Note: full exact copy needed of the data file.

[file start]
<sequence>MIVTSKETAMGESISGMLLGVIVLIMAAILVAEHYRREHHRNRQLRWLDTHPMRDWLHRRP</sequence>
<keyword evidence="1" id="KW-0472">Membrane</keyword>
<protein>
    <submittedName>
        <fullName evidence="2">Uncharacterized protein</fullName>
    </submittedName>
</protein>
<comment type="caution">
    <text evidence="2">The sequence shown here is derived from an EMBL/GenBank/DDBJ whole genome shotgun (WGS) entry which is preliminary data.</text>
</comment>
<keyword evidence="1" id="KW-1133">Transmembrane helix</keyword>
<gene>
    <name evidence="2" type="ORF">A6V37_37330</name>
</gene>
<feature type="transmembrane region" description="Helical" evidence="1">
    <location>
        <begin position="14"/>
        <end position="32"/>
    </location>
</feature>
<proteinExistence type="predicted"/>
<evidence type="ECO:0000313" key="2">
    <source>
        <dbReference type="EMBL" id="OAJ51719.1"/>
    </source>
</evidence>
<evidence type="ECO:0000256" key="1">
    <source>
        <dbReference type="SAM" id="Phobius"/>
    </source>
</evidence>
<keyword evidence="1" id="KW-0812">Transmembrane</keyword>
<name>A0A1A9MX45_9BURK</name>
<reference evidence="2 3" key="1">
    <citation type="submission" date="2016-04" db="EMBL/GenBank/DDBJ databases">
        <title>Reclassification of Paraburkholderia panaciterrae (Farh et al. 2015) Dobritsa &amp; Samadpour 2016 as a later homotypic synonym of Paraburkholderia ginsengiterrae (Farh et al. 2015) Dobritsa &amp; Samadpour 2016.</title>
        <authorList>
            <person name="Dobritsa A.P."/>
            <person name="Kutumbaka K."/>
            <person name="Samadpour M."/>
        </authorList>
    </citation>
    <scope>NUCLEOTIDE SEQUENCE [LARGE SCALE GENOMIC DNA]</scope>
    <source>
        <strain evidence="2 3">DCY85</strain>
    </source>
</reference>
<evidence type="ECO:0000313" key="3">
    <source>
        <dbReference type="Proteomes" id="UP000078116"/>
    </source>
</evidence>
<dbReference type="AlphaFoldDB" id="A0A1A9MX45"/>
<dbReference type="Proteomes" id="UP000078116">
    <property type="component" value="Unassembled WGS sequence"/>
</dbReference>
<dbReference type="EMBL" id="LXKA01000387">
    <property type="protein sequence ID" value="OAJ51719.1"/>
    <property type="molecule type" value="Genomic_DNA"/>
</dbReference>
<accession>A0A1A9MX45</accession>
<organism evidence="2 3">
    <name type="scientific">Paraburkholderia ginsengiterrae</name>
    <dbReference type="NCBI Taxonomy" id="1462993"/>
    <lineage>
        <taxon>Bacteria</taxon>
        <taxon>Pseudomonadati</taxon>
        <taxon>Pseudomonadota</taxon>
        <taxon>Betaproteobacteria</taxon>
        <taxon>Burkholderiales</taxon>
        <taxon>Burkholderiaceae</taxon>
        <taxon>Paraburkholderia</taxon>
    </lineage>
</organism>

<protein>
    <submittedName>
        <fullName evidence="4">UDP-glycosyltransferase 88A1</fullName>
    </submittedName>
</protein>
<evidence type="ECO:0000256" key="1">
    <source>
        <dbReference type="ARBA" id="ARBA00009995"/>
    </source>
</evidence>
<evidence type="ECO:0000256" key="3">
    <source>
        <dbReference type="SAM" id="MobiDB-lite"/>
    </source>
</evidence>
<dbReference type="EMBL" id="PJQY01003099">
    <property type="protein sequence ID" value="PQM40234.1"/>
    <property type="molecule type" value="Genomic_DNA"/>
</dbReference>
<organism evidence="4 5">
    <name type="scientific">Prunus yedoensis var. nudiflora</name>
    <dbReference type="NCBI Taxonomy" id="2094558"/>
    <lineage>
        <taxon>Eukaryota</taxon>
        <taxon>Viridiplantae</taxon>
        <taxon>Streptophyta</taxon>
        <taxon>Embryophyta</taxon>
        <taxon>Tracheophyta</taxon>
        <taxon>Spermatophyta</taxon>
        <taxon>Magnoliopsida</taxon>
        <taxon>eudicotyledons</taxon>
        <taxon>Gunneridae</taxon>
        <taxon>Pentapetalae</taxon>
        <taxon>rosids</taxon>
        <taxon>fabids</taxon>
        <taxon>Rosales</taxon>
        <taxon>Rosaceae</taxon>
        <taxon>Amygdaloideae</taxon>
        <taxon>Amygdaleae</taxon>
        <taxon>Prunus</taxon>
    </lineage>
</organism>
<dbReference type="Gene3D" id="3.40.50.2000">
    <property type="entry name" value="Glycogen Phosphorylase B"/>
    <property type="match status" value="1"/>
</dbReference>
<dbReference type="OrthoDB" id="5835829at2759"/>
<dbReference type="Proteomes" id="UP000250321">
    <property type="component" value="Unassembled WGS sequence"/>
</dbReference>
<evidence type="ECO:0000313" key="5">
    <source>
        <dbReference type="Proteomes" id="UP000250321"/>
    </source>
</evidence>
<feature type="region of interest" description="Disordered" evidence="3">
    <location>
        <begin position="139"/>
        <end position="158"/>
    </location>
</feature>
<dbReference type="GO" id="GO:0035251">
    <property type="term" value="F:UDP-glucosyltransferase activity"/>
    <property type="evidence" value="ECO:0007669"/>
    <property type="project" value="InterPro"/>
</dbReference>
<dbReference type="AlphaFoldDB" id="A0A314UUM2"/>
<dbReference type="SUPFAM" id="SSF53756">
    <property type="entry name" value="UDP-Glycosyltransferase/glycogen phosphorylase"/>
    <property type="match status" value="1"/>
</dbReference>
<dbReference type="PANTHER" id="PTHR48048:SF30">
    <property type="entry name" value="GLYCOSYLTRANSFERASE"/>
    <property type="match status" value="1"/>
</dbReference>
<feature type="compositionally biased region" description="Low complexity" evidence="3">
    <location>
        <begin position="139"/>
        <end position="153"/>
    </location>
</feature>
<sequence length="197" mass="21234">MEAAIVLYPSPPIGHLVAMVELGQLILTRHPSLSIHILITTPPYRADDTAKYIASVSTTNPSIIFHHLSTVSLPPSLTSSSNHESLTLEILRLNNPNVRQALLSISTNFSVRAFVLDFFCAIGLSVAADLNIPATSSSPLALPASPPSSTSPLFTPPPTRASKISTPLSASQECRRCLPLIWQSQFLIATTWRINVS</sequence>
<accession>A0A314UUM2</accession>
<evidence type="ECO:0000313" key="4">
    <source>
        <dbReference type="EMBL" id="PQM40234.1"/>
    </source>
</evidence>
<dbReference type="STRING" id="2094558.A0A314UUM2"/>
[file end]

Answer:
<sequence>MIVTSKETAMGESISGMLLGVIVLIMAAILVAEHYRREHHRNRQLRWLDTHPMRDWLHRRP</sequence>
<keyword evidence="1" id="KW-0472">Membrane</keyword>
<protein>
    <submittedName>
        <fullName evidence="2">Uncharacterized protein</fullName>
    </submittedName>
</protein>
<comment type="caution">
    <text evidence="2">The sequence shown here is derived from an EMBL/GenBank/DDBJ whole genome shotgun (WGS) entry which is preliminary data.</text>
</comment>
<keyword evidence="1" id="KW-1133">Transmembrane helix</keyword>
<gene>
    <name evidence="2" type="ORF">A6V37_37330</name>
</gene>
<feature type="transmembrane region" description="Helical" evidence="1">
    <location>
        <begin position="14"/>
        <end position="32"/>
    </location>
</feature>
<proteinExistence type="predicted"/>
<evidence type="ECO:0000313" key="2">
    <source>
        <dbReference type="EMBL" id="OAJ51719.1"/>
    </source>
</evidence>
<evidence type="ECO:0000256" key="1">
    <source>
        <dbReference type="SAM" id="Phobius"/>
    </source>
</evidence>
<keyword evidence="1" id="KW-0812">Transmembrane</keyword>
<name>A0A1A9MX45_9BURK</name>
<reference evidence="2 3" key="1">
    <citation type="submission" date="2016-04" db="EMBL/GenBank/DDBJ databases">
        <title>Reclassification of Paraburkholderia panaciterrae (Farh et al. 2015) Dobritsa &amp; Samadpour 2016 as a later homotypic synonym of Paraburkholderia ginsengiterrae (Farh et al. 2015) Dobritsa &amp; Samadpour 2016.</title>
        <authorList>
            <person name="Dobritsa A.P."/>
            <person name="Kutumbaka K."/>
            <person name="Samadpour M."/>
        </authorList>
    </citation>
    <scope>NUCLEOTIDE SEQUENCE [LARGE SCALE GENOMIC DNA]</scope>
    <source>
        <strain evidence="2 3">DCY85</strain>
    </source>
</reference>
<evidence type="ECO:0000313" key="3">
    <source>
        <dbReference type="Proteomes" id="UP000078116"/>
    </source>
</evidence>
<dbReference type="AlphaFoldDB" id="A0A1A9MX45"/>
<dbReference type="Proteomes" id="UP000078116">
    <property type="component" value="Unassembled WGS sequence"/>
</dbReference>
<dbReference type="EMBL" id="LXKA01000387">
    <property type="protein sequence ID" value="OAJ51719.1"/>
    <property type="molecule type" value="Genomic_DNA"/>
</dbReference>
<accession>A0A1A9MX45</accession>
<organism evidence="2 3">
    <name type="scientific">Paraburkholderia ginsengiterrae</name>
    <dbReference type="NCBI Taxonomy" id="1462993"/>
    <lineage>
        <taxon>Bacteria</taxon>
        <taxon>Pseudomonadati</taxon>
        <taxon>Pseudomonadota</taxon>
        <taxon>Betaproteobacteria</taxon>
        <taxon>Burkholderiales</taxon>
        <taxon>Burkholderiaceae</taxon>
        <taxon>Paraburkholderia</taxon>
    </lineage>
</organism>

<protein>
    <submittedName>
        <fullName evidence="4">UDP-glycosyltransferase 88A1</fullName>
    </submittedName>
</protein>
<evidence type="ECO:0000256" key="1">
    <source>
        <dbReference type="ARBA" id="ARBA00009995"/>
    </source>
</evidence>
<evidence type="ECO:0000256" key="3">
    <source>
        <dbReference type="SAM" id="MobiDB-lite"/>
    </source>
</evidence>
<dbReference type="EMBL" id="PJQY01003099">
    <property type="protein sequence ID" value="PQM40234.1"/>
    <property type="molecule type" value="Genomic_DNA"/>
</dbReference>
<organism evidence="4 5">
    <name type="scientific">Prunus yedoensis var. nudiflora</name>
    <dbReference type="NCBI Taxonomy" id="2094558"/>
    <lineage>
        <taxon>Eukaryota</taxon>
        <taxon>Viridiplantae</taxon>
        <taxon>Streptophyta</taxon>
        <taxon>Embryophyta</taxon>
        <taxon>Tracheophyta</taxon>
        <taxon>Spermatophyta</taxon>
        <taxon>Magnoliopsida</taxon>
        <taxon>eudicotyledons</taxon>
        <taxon>Gunneridae</taxon>
        <taxon>Pentapetalae</taxon>
        <taxon>rosids</taxon>
        <taxon>fabids</taxon>
        <taxon>Rosales</taxon>
        <taxon>Rosaceae</taxon>
        <taxon>Amygdaloideae</taxon>
        <taxon>Amygdaleae</taxon>
        <taxon>Prunus</taxon>
    </lineage>
</organism>
<dbReference type="Gene3D" id="3.40.50.2000">
    <property type="entry name" value="Glycogen Phosphorylase B"/>
    <property type="match status" value="1"/>
</dbReference>
<dbReference type="OrthoDB" id="5835829at2759"/>
<dbReference type="Proteomes" id="UP000250321">
    <property type="component" value="Unassembled WGS sequence"/>
</dbReference>
<evidence type="ECO:0000313" key="5">
    <source>
        <dbReference type="Proteomes" id="UP000250321"/>
    </source>
</evidence>
<feature type="region of interest" description="Disordered" evidence="3">
    <location>
        <begin position="139"/>
        <end position="158"/>
    </location>
</feature>
<dbReference type="GO" id="GO:0035251">
    <property type="term" value="F:UDP-glucosyltransferase activity"/>
    <property type="evidence" value="ECO:0007669"/>
    <property type="project" value="InterPro"/>
</dbReference>
<dbReference type="AlphaFoldDB" id="A0A314UUM2"/>
<dbReference type="SUPFAM" id="SSF53756">
    <property type="entry name" value="UDP-Glycosyltransferase/glycogen phosphorylase"/>
    <property type="match status" value="1"/>
</dbReference>
<dbReference type="PANTHER" id="PTHR48048:SF30">
    <property type="entry name" value="GLYCOSYLTRANSFERASE"/>
    <property type="match status" value="1"/>
</dbReference>
<feature type="compositionally biased region" description="Low complexity" evidence="3">
    <location>
        <begin position="139"/>
        <end position="153"/>
    </location>
</feature>
<sequence length="197" mass="21234">MEAAIVLYPSPPIGHLVAMVELGQLILTRHPSLSIHILITTPPYRADDTAKYIASVSTTNPSIIFHHLSTVSLPPSLTSSSNHESLTLEILRLNNPNVRQALLSISTNFSVRAFVLDFFCAIGLSVAADLNIPATSSSPLALPASPPSSTSPLFTPPPTRASKISTPLSASQECRRCLPLIWQSQFLIATTWRINVS</sequence>
<accession>A0A314UUM2</accession>
<evidence type="ECO:0000313" key="4">
    <source>
        <dbReference type="EMBL" id="PQM40234.1"/>
    </source>
</evidence>
<dbReference type="STRING" id="2094558.A0A314UUM2"/>